Director: Joe Johnston
Length: 2h 4m
Synopsis: The year is 1942 and America is on the verge of militarily entering WWII. Brooklyn native Steve Rogers (Evans) has been applying to join the service but keeps getting denied. Nevertheless, he refuses to give up, and on his fifth attempt he is pulled aside and offered an opportunity to enlist after convincing the recruiters he is looking to fight for freedom, not just looking for a reason to fight. Across the Atlantic the dastardly Red Skull (Weaving), an ex-Nazi, has found the Cosmic Cube, a source of immeasurable energy which he plans to use to take over the world one country at a time. To combat his efforts the U.S. military authorizes Rogers to be a guinea pig for a new Super Soldier serum, which gives him great strength and speed. With his newfound abilities he becomes Captain America, and fulfills his dreams by doing his part to protect the innocent. But even for him, defeating Red Skull will be a tall order.
Jemaine Clement of HBO’s Flight of the Conchords fame has reportedly been cast as the villain in the next Men in Black sequel.
Jonah Hex‘s Josh Brolin has also signed on to the project and will reportedly play a younger version of Tommy Lee Jones’ character K, though Jones and Will Smith will also return, along with director Barry Sonnenfeld.
Etan Cohen (Idiocracy, Tropic Thunder) has written the script, which some suspect entails time travel due to the involvement of Brolin’s alleged role.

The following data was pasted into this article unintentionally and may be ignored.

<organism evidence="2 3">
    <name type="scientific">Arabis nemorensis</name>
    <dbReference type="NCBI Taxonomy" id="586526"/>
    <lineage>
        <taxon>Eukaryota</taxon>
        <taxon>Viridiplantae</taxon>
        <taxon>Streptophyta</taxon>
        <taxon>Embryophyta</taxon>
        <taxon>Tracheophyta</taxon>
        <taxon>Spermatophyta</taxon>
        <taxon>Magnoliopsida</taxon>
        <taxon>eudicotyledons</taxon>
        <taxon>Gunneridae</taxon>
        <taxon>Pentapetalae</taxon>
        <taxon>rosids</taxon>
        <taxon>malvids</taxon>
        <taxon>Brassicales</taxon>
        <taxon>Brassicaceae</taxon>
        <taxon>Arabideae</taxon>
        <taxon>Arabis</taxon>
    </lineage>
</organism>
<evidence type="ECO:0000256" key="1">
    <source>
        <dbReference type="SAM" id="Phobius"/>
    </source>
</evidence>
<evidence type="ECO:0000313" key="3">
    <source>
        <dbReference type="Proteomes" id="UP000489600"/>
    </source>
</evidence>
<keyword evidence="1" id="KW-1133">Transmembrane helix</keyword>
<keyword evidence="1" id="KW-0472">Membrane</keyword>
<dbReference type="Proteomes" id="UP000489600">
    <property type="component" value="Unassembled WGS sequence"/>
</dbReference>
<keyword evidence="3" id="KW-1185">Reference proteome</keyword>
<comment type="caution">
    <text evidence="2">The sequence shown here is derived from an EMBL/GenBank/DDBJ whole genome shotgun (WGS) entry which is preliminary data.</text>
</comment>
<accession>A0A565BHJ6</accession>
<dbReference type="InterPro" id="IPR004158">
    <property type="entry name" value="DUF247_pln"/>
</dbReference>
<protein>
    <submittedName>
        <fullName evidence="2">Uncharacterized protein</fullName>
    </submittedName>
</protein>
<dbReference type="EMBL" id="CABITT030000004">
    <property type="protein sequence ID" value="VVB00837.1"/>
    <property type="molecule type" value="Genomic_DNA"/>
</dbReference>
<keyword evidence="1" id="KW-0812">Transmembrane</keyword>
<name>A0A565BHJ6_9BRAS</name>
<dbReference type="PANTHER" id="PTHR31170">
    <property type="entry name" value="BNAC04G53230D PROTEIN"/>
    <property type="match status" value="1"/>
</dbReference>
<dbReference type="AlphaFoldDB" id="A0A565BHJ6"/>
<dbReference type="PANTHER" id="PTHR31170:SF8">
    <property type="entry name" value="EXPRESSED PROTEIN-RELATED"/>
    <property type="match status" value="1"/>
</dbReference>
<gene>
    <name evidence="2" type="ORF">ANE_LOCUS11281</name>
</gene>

Source: Ain’t It Cool News
Quick Opinion: I’ve heard many complain about how Men in Black II was not as good as the first, and not often were those complaints based on the film’s casting. The original Men in Black struck a chord with audiences because of how fresh it was, and MIB II might have failed simply because screenwriter Robert Gordon was unable to keep that element moving forward. Looking back, this is somewhat surprising being that Gordon also gave us the wonderfully self-aware Galaxy Quest. But come to think of it, a sequel to that film would probably not work either for the same reasons. So why be excited about MIB III? New pedigree has been added, again, in the form of Josh Brolin and Jemaine Clement, which is to be expected with Hollywood sequels. But the real upgrade might come through Etan Cohen’s screenplay. Idiocracy has become a sort of cult classic for its jabs at modern society and scarily convincing premise which suggests the meek may actually inherit the earth. Tropic Thunder was about as self-aware as movies get, de-glorifying the action and war movie genres as well as Hollywood in general. Because of this background it is fair to believe that Cohen can bring the freshness of the first MIB back to the series. On the other hand, I’m sure that’s what they were hoping for from Gordon. Like most things, this will probably be a game of “wait and see.”